Firefox boosts speed with TraceMonkey

Firefox fans will soon be able to take advantage of much faster web applications thanks to a JavaScript engine overhaul.

The speed-enhancing component, dubbed TraceMonkey, features the addition of a new just-in-time compiler for JavaScript execution that will supersede the current SpiderMonkey compiler present in the browser. It aims to put JavaScript on a par with natively-compiled code so that certain applications cease to be as sluggish as they have been historically.

"Developer and user demand for performance is insatiable, and at Mozilla we demand it ourselves, since our application itself is largely and increasingly written in JavaScript. In addition to improving the performance of web applications, our work on JS performance in Firefox 3 made our own application snappier and more responsive," Mozilla's vice president of engineering Mike Shaver said in a blog post.

"We're not done. In addition to continuing to work on our existing JavaScript interpreter (some 20% improved over Firefox 3 already), we're also looking farther into the future of JS performance, and have some early news to share."

Mozilla is hoping that the other browser players will follow its lead.

In tests conducted so far, Mozilla claims that it has seen a massive speed leap in certain JavaScript operations using TraceMonkey compared to Firefox 3. Specifically, it cites a 22.2x increase on function calls over Firefox 3, a 37.5x increase in performance when it comes to global loops and a 20.8x increase in terms of closed loop performance.

TraceMonkey takes advantage of a UC Irvine-developed technique called trace trees' as well as building on contributions and code that have been shared with the Tamarin Tracing project.

"The goal of the TraceMonkey project which is still in its early stages is to take JavaScript performance to another level, where instead of competing against other interpreters, we start to compete against native code. Even with this very, very early version we're already seeing some promising results."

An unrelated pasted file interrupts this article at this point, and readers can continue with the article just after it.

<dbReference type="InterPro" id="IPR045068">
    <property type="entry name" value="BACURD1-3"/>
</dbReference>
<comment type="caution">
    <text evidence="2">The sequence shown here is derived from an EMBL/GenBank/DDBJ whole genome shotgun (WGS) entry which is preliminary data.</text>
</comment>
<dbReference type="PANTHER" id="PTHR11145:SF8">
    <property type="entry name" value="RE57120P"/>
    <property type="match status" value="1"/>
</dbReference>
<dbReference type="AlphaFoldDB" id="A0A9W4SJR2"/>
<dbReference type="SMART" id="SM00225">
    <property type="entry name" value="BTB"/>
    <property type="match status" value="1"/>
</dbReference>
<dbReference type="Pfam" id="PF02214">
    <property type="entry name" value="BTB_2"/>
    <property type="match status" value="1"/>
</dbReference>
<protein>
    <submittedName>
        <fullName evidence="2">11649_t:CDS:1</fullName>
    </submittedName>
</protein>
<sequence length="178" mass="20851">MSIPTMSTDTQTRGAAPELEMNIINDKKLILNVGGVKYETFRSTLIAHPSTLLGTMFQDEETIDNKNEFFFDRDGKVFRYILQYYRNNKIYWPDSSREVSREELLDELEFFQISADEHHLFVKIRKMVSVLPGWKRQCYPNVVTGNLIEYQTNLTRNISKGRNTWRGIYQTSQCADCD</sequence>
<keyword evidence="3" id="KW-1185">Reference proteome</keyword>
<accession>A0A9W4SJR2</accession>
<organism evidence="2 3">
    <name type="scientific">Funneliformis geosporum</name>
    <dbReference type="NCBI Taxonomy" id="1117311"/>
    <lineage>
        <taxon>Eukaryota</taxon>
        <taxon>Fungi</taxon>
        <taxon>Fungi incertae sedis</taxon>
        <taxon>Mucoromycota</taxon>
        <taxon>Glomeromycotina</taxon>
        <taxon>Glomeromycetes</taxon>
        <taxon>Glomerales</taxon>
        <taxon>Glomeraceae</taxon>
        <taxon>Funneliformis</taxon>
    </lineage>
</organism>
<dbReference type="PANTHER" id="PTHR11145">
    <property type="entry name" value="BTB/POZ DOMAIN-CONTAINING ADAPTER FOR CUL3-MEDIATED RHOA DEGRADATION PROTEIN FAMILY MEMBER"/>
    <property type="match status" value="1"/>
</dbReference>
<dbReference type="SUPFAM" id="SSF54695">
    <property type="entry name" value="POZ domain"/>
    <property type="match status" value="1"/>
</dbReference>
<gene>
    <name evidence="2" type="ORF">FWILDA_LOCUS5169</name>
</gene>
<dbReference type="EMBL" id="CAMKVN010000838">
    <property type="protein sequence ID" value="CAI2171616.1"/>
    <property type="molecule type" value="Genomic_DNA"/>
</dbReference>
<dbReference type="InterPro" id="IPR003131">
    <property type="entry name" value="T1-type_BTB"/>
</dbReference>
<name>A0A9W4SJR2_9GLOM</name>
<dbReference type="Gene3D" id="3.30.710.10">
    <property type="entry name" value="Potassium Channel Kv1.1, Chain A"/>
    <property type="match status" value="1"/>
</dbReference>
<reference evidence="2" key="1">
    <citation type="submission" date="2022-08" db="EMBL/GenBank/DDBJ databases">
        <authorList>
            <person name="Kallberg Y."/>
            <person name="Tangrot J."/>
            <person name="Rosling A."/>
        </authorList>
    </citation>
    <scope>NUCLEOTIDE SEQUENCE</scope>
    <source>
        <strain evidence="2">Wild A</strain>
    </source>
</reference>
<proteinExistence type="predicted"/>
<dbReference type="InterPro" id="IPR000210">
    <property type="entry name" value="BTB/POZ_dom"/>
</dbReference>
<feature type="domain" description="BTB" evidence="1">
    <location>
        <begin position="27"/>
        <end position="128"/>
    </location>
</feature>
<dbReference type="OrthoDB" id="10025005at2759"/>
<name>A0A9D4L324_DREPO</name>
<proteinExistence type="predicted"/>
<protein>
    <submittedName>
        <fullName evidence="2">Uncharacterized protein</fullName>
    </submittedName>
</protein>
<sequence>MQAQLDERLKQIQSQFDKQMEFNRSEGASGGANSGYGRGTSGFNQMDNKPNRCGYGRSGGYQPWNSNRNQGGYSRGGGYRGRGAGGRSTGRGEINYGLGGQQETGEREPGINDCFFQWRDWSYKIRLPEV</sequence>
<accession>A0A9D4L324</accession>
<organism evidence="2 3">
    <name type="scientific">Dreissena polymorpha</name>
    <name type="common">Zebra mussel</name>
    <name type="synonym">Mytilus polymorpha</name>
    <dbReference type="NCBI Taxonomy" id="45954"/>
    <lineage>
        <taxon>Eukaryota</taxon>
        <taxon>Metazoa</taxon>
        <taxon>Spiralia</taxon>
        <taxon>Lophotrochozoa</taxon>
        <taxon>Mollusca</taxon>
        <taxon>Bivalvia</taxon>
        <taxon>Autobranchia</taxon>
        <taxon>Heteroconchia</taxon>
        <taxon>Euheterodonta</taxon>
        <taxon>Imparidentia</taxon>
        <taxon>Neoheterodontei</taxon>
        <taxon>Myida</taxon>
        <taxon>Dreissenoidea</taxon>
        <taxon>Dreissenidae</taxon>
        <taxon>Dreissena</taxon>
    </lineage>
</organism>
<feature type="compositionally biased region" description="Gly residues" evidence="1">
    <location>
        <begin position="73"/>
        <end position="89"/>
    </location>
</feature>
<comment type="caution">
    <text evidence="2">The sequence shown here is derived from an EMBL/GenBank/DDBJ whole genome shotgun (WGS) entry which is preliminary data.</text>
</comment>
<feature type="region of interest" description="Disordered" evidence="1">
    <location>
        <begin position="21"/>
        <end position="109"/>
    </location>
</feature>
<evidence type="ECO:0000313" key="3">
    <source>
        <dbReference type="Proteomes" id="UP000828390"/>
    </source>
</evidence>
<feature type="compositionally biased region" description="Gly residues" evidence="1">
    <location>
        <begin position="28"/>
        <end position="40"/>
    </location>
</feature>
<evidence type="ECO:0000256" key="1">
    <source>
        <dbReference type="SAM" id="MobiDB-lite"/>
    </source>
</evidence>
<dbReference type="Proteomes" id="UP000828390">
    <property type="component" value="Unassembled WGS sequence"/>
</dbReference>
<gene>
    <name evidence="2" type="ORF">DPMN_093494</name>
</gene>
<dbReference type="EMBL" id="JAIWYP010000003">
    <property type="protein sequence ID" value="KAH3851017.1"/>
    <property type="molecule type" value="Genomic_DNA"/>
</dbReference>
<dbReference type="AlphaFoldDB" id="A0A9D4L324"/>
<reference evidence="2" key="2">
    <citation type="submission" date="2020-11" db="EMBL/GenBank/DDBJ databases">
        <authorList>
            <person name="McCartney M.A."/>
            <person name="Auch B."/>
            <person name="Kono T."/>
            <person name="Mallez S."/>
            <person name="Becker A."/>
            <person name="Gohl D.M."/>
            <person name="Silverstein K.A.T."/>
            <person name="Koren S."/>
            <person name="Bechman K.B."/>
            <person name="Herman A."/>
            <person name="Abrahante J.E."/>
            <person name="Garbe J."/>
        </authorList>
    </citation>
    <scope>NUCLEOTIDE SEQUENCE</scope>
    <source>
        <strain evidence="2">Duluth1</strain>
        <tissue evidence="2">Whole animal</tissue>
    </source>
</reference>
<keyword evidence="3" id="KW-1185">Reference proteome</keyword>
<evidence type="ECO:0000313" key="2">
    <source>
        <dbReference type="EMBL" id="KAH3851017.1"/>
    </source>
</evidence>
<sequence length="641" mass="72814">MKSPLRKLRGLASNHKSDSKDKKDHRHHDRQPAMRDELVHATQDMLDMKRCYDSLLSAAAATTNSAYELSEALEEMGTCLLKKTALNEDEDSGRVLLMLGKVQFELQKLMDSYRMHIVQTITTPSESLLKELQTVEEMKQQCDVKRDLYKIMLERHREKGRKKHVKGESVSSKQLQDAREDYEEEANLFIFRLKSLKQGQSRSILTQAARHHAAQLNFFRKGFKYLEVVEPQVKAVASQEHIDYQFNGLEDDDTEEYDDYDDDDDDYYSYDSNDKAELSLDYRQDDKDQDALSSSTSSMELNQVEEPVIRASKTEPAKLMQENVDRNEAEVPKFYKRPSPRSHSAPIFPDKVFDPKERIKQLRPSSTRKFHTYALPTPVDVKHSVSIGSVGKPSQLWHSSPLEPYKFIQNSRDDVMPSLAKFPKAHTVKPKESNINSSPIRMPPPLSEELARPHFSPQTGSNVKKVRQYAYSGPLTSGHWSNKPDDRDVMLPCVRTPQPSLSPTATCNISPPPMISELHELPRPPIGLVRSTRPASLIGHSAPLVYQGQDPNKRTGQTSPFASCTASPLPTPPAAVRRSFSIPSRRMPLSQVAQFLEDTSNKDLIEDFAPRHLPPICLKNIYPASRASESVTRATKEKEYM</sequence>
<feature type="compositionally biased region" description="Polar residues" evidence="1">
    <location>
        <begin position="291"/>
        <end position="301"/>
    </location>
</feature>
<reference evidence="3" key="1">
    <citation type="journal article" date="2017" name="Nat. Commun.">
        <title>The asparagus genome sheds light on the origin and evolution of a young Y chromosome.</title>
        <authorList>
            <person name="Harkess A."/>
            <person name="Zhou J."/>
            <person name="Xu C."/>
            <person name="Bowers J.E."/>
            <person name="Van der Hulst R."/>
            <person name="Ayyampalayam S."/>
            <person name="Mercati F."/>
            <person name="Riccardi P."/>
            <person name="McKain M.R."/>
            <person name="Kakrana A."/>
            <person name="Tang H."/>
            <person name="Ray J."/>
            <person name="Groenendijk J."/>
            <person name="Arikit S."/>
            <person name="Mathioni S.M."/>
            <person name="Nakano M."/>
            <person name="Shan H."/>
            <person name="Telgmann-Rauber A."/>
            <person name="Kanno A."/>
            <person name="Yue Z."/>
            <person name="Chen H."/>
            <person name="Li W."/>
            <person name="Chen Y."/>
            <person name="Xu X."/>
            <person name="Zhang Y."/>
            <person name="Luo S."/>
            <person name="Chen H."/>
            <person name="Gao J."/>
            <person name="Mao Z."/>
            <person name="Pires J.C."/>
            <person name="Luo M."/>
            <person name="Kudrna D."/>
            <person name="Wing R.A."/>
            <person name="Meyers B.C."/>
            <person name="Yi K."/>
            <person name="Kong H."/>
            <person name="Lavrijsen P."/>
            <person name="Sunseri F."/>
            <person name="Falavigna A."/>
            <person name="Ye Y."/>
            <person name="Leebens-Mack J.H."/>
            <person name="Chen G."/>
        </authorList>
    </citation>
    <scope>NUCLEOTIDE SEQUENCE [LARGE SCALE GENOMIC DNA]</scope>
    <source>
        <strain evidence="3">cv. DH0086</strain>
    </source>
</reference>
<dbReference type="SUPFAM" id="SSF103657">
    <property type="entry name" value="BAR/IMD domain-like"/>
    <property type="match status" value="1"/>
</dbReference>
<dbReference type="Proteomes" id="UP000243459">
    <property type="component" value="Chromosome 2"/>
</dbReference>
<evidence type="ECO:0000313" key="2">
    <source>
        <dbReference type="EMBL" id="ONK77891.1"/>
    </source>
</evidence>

TraceMonkey is present in the alpha version of Firefox 3.1, which is due for final release by the end of the year. At present, the functionality is turned off by default and Mozilla has admitted that there are still "bugs to fix and an enormous number of optimisations still to choose from" before the leap from alpha to full-blown release can be made.

In separate news, users of Firefox 2.0 will now receive a prompt suggesting they upgrade to the latest version of the browser, according to a blog post by Mike Beltzner, the company's director of user experience.

Maggie Holland

Maggie has been a journalist since 1999, starting her career as an editorial assistant on then-weekly magazine Computing, before working her way up to senior reporter level. In 2006, just weeks before ITPro was launched, Maggie joined Dennis Publishing as a reporter. Having worked her way up to editor of ITPro, she was appointed group editor of CloudPro and ITPro in April 2012. She became the editorial director and took responsibility for ChannelPro, in 2016.

Her areas of particular interest, aside from cloud, include management and C-level issues, the business value of technology, green and environmental issues and careers to name but a few.